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MSNBC's Toure Labels Disco Critics 'Homophobic' and 'Racist'

Appearing on MSNBC's Andrea Mitchell Reports on Thursday to discuss the passing of disco singer Donna Summer, contributor Toure unleashed a viscous rant against those who didn't care for the music genre: "...there was a homophobic, and to a certain extent racist, response against disco....from large group of fans who wanted to proclaim the resurgence of white male power, of rock 'n roll and punk..." [Listen to the audio]

Toure began launching his absurd attack by cheering disco as "all about gay exuberance and joy." He then condemned those who criticized it: "I have never seen a movement in America to crush a musical genre in the way that the sort of almost organized anti-disco movement rose up....it reminds me of the discussion around marriage equality, that, 'You can't have this for yourself, you can't have equality, you can't be out and normalized in the public. You must be in the closest and quiet about what you love.'"

Mitchell only gently questioned his assertions: "So you think that disco ended because of sort of a political reaction within the music industry, rather than an evolution into hip-hop, rap, and the other forms of music that succeeded it?" Toure replied: "I think that's absolutely right....almost again, sort of a systematic, like, 'We're going to attack disco and push it back into the closet'....it was really sort of like, 'Let's return the power to the white men behind rock 'n roll,' sort of thing."

Here is full transcript of the May 17 segment:

1:13PM ET

ANDREA MITCHELL: And now we move on to a sad loss. The world of disco has lost its queen, Donna Summer has died in Florida, reportedly after a long battle with cancer. She was 63 years old. Toure is an MSNBC contributor. Toure, talk about her importance, her role, disco and what she meant to people with all of her Grammys and her incredible sales.

TOURE: I mean, Donna Summer had a big lush beautiful voice, she was there at the beginning of disco, one of the people who helped disco rise into prominence. Sort of a New York and Philadelphia thing that became a global phenomenon. And you know, she had an incredible song called, "Love to Love You Baby," which played for 17 minutes in the real true long version that they played in the clubs. And she approached it as if, she said, "What would Marilyn Monroe do with this vocal?" And she cooed and she sort of moaned, and you know, in some clubs, in some radio stations they were afraid to play it because it was too suggestive and too sexual. But that was the nature of disco, that was the nature of the times.

And it's sort of interesting to approach this story at this moment in politics, because of course she's the queen of disco, and disco was all about gay exuberance and joy and having this culture that was sort of centered around that sort of cultural energy that they were all about. And you know, I have never seen a movement in America to crush a musical genre in the way that the sort of almost organized anti-disco movement rose up. And people wearing "Death to Disco" t-shirts and really an attack on what Donna Summer and others were doing. And, you know, it was almost like, you know, "Get back in the closet, you can't have something for yourself." And it was – it reminds me of the discussion around marriage equality, that, "You can't have this for yourself, you can't have equality, you can't be out and normalized in the public. You must be in the closest and quiet about what you love."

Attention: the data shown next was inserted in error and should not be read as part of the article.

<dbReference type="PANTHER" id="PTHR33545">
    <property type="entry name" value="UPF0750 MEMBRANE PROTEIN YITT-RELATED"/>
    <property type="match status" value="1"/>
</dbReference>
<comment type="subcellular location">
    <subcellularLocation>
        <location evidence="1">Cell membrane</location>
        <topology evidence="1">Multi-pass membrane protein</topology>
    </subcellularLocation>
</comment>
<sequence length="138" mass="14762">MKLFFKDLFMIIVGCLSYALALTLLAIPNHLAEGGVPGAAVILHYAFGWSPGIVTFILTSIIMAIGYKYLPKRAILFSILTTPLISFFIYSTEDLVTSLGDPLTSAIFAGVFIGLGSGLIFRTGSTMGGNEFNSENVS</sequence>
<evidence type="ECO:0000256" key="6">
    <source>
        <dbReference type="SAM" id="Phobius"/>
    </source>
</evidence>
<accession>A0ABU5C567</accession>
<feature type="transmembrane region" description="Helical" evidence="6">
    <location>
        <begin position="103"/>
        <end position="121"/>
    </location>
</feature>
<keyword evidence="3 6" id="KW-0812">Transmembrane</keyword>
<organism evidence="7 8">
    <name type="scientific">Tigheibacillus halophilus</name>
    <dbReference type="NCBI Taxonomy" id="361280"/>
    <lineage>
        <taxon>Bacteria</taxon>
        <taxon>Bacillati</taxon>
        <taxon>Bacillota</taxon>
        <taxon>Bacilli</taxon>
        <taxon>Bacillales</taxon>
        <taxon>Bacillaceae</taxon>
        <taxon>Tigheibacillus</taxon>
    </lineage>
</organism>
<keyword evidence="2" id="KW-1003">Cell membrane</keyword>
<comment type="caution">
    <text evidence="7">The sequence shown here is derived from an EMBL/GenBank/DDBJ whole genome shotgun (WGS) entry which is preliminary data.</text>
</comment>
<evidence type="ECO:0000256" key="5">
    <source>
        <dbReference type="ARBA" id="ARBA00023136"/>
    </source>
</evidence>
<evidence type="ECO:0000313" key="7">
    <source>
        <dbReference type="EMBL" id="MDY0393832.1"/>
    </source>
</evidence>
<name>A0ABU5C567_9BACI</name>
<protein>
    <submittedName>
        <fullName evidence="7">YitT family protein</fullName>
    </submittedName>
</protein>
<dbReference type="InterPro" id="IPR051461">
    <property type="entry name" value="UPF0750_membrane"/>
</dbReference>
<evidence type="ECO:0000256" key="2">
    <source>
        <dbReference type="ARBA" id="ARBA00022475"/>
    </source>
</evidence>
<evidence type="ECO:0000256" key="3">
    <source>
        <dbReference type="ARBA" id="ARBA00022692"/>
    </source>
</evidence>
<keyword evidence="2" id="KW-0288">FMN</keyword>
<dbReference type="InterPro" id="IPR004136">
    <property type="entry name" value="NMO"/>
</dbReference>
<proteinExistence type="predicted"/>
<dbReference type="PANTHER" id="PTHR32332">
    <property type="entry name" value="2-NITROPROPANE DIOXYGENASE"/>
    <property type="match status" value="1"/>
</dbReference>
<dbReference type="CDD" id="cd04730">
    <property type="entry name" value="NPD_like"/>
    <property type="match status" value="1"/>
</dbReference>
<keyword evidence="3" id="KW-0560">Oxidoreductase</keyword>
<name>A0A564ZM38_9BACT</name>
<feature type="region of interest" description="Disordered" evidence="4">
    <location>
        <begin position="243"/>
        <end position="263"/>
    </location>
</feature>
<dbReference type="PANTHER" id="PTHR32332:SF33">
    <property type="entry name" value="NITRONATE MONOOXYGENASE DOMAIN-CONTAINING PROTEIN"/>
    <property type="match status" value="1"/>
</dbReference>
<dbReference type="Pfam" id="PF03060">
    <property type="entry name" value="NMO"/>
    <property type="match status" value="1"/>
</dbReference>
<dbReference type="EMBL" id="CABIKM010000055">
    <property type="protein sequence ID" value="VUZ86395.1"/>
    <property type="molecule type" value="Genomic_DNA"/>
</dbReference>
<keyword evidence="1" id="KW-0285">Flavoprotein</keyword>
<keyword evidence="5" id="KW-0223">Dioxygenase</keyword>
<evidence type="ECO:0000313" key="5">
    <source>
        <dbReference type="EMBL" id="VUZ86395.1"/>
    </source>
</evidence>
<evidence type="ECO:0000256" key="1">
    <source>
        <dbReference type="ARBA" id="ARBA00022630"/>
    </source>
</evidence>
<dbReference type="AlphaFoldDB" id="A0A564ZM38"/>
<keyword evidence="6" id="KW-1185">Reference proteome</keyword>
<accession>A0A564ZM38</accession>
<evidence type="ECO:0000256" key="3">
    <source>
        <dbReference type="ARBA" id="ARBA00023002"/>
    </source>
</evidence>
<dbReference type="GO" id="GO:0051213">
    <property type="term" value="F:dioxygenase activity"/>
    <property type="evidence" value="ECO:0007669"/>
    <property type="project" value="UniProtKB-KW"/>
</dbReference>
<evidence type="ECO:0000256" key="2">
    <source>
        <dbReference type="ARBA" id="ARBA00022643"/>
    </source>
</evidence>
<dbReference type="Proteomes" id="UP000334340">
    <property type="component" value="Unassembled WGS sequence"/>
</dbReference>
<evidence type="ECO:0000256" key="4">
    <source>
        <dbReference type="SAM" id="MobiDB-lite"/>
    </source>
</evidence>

MITCHELL: So you think that disco ended because of sort of a political reaction within the music industry, rather than an evolution into hip-hop, rap, and the other forms of music that succeeded it?

TOURE: I think that's absolutely right. That there was a homophobic, and to a certain extent racist, response against disco, largely not just from the music industry, but from large group of fans who wanted to proclaim the resurgence of white male power, of rock 'n roll and punk, almost again, sort of a systematic, like, "We're going to attack disco and push it back into the closet." What hip-hop did, it just started to rise up in the wake of disco, and wouldn't become a national phenomenon for several years later. So it was really sort of like, "Let's return the power to the white men behind rock 'n roll," sort of thing.

MITCHELL: And who did she influence most greatly? Which singers, male or female, who really came behind her?

TOURE: Well, when I think about it, you know, so many of the R & B singers who came after her, you know, there's definitely a debt to Donna Summer. I mean, they – we all listened to those records and that, you know as I said, that lush way of singing, that big voice, operatic almost. You know, and the joy that you heard in her songs, not just "Love to Love You Baby," but "McArthur Park" and "Heaven Knows," and you know, some of the other things, and I mean, just a really extraordinary voice.

MITCHELL: Well, she has lost that battle with cancer, but thank you for helping us remember her. Thank you, Toure.

TOURE: Thank you. 

-- Kyle Drennen is a news analyst at the Media Research Center. Click here to follow Kyle Drennen on Twitter.